Diabetic and Neuropathy Treatment Centers is a paid sponsor of Sonoran Living Live
Robb Leigh, MD
Medical Director, Diabetic & Neuropathy Treatment Centers, Phoenix, AZ
Peripheral Neuropathy is a condition where nerves outside the central nervous system are affected and don't work properly. It is a huge health concern as it affects approximately 25 million people in the United States.
The nervous system is divided into Central Nervous System consisting of the brain, the brainstem and the spinal cord, and Peripheral Nervous System which is composed of the nerve roots that exit the spinal cord and reach all organs in our system. The nervous system is like a tree upside-down. The brain and the brainstem are the tree root and the spinal cord, the tree trunk. Think about a pine tree. Just like it gives out branches as it goes straight up, the spinal cord gives out branches as it goes straight down.
In peripheral neuropathy the nerve endings become diseased and they start to atrophy (or shrink) progressively through the years. The distancing of the nerve endings from the skin causes numbness. Numbness on the soles of our feet causes unsteadiness and falls as the feedback from the soles of our feet called proprioception is necessary for maintaining proper balance. In addition, the nerve endings are inflamed (or irritated) and keep firing impulses when there isn't much happening. These signals are interpreted by our brain as aching, burning, tingling, pins & needles, or stabbing pain. Therefore, people with peripheral neuropathy experience numbness, unsteadiness and discomfort that can range from aches to burning, to pins & needles, and to sharp shooting pains. Their quality of life is significantly affected as trivial activities of daily living become major hurdles. They can no longer enjoy recreational and sporting activities such as walking, hiking, running, playing tennis or golf, because their balance is affected and the discomfort is such that it takes the enjoyment away and they cannot continue on.
The commonest cause of peripheral neuropathy is diabetes, which is responsible for about a third of cases of peripheral neuropathy. Other common causes are chemotherapy and radiation therapy for cancers, conditions affecting the low back area such as bulging discs, injuries or surgeries, and toxic exposures. Autoimmune disorders such as lupus or rheumatoid arthritis are also fairly common and alcoholism and vitamin deficiencies can also cause neuropathy. Kidney disease, liver disease and hypothyroidism can also cause neuropathy and the list is quite extensive.
Fortunately, peripheral neuropathy can now be treated with a new treatment modality called Electrochemical Analgesia. The treatment consists of electricity applied through electrode pads in combination with nerve blocks. Although some resemblance exists between TENS units and electronic devices specifically built for the treatment of neuropathy, the devices made for the treatment of neuropathy are calibrated in a very specific way to target the pain signal carrying nerve fibers. Therefore, these devices and TENS units are markedly different in their utility and one cannot replace the other.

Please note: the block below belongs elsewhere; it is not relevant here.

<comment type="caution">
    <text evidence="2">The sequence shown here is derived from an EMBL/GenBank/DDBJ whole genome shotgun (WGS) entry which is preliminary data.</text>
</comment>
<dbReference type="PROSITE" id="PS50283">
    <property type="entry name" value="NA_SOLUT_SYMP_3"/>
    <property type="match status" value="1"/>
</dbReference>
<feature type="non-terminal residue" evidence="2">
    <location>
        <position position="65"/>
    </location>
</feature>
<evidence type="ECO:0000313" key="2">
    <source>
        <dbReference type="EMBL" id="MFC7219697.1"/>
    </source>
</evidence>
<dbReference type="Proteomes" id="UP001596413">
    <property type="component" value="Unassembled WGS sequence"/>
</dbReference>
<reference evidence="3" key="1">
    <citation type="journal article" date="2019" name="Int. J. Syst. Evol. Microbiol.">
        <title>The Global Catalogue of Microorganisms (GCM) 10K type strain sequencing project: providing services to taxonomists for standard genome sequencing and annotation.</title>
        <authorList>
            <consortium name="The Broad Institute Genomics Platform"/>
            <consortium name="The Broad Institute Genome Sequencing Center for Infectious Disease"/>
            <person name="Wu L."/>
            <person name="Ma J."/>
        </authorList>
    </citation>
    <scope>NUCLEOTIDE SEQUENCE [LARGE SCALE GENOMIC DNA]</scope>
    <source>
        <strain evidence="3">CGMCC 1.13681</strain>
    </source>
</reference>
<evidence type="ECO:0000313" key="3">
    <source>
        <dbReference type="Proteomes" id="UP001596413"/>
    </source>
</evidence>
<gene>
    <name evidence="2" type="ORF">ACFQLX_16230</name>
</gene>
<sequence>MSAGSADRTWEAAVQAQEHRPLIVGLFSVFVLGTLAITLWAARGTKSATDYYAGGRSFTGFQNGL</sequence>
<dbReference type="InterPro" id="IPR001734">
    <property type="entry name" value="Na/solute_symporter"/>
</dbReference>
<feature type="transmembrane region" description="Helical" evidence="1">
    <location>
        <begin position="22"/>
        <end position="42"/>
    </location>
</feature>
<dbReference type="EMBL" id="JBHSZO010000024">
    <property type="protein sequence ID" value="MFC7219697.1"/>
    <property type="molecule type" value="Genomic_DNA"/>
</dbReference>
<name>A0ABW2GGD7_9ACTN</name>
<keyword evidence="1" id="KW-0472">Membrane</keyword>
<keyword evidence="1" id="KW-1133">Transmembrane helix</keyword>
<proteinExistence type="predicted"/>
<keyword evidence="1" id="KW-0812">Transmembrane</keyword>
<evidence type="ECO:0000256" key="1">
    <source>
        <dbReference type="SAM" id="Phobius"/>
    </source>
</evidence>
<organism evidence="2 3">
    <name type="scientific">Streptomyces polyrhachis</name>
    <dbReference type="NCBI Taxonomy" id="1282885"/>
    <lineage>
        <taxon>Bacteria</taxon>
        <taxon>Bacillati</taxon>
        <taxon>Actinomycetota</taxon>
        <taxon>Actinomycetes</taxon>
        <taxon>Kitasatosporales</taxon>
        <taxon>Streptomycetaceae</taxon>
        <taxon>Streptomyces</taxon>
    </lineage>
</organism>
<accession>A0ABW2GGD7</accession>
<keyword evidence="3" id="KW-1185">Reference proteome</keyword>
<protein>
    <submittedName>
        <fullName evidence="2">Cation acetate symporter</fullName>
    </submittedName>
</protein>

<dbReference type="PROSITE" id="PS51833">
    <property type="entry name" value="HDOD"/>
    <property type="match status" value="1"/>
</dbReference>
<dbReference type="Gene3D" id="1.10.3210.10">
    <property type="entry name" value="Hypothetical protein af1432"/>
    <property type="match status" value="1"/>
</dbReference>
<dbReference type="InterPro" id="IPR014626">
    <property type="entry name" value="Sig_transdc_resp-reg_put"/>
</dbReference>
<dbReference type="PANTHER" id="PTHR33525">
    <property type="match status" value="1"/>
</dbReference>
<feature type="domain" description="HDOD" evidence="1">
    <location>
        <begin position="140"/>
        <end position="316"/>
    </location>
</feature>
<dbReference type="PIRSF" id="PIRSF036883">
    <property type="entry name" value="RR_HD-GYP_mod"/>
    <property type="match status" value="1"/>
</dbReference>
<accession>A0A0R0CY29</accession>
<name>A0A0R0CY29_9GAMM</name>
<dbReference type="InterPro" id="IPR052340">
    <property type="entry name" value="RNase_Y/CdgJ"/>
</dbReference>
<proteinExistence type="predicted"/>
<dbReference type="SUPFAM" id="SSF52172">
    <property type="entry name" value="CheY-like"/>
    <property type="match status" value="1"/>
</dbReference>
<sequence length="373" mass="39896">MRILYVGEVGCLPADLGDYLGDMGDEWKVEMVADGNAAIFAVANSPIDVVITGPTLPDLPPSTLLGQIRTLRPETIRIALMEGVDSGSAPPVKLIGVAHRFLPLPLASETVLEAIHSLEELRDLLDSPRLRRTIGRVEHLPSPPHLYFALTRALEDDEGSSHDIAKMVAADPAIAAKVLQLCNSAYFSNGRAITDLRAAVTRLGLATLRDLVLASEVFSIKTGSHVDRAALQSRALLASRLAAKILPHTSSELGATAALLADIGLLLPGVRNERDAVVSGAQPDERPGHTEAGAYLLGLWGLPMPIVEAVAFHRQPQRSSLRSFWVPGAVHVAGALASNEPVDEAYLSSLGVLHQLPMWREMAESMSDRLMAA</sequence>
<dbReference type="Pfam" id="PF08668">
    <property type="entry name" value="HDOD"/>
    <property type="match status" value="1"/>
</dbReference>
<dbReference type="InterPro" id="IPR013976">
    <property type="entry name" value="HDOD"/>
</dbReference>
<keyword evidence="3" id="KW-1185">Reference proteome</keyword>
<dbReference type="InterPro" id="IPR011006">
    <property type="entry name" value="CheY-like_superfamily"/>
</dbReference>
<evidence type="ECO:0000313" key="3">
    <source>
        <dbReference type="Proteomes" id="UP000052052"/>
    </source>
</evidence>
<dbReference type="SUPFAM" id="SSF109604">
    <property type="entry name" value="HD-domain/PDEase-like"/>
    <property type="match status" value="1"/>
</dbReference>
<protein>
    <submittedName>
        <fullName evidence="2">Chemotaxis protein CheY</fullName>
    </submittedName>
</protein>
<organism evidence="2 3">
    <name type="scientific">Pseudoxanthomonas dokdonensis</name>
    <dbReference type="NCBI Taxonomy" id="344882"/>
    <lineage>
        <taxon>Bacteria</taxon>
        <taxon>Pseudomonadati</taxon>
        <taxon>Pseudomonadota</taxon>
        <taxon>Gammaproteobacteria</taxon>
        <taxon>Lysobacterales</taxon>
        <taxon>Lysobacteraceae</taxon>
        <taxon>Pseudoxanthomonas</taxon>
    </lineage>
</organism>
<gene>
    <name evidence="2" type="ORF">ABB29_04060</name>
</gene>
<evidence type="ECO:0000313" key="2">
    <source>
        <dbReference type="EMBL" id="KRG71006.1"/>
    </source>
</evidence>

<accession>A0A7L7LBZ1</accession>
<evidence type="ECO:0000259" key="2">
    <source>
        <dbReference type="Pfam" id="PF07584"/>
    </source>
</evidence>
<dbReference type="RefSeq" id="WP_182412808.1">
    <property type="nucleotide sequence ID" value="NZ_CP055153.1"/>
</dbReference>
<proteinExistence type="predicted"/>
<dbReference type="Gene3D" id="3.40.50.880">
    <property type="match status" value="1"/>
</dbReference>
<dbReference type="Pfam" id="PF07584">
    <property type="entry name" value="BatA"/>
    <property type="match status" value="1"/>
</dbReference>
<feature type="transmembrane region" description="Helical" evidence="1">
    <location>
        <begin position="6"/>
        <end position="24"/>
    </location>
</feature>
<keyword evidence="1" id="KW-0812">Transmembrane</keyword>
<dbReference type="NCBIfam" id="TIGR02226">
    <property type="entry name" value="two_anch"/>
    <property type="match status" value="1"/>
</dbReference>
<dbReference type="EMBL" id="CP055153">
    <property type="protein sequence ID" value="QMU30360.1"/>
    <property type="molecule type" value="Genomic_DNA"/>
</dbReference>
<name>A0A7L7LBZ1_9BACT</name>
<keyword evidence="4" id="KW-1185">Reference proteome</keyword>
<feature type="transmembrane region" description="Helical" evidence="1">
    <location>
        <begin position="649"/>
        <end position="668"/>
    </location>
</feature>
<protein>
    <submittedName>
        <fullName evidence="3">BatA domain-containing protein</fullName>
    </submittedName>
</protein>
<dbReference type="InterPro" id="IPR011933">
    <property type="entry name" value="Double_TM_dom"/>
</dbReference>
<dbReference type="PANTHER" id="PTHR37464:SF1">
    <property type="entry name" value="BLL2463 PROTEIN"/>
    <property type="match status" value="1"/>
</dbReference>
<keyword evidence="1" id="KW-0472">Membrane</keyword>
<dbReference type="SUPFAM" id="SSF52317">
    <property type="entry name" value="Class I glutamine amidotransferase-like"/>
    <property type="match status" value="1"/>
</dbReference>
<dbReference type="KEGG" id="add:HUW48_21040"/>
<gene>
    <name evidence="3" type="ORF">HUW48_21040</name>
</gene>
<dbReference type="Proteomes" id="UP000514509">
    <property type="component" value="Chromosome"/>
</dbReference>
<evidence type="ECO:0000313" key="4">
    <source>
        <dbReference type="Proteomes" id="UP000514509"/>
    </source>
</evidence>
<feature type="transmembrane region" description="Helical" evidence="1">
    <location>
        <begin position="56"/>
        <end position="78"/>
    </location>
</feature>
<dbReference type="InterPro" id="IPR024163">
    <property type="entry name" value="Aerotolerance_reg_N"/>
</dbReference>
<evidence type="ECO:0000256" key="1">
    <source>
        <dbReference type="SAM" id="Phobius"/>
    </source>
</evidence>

You are likely to receive a nerve block when you go to your dentist for a dental work. We perform a similar procedure on the peripheral nerves that carry pain signals from the feet. Dentists use Novocaine and we use Marcaine, a very similar local anesthetic but it lasts longer. Researchers found out that when both electricity and nerve block treatments are given together twice a week for a period of 8 to 16 weeks it produces the best results that are long-lasting. The observed results were synergistic with the result of combined therapy being greater than the sum of individual results. This combined electroanalgesia treatment allows the tissues to open up the blood vessels carrying more oxygen and nutrients to the extremities, optimizes the tissue environment by clearing toxic metabolites, and allows the nerves to relax, heal the inflammation and start to regenerate their diseased endings that have shrunk. The nerve blocks stop the conduction of painful impulses alleviating the discomfort and also giving the nerve endings a chance to relax and regrow. Biopsy results in patients before and after treatment show that the nerve endings actually grow back and nerve conduction studies also support the same results with improved nerve conduction after treatment, all consistent with clinical improvement experienced by patients. The electrochemical analgesia has revolutionized the treatment of neuropathy, has been cleared by the FDA and it is covered by Medicare and major health insurances.
Conventional treatment for peripheral neuropathy consists of administering medications such as Neurontin, Lyrica or Cymbalta. Some patients even require narcotic medications because their pain is so severe. These drugs act on the brain easing the perception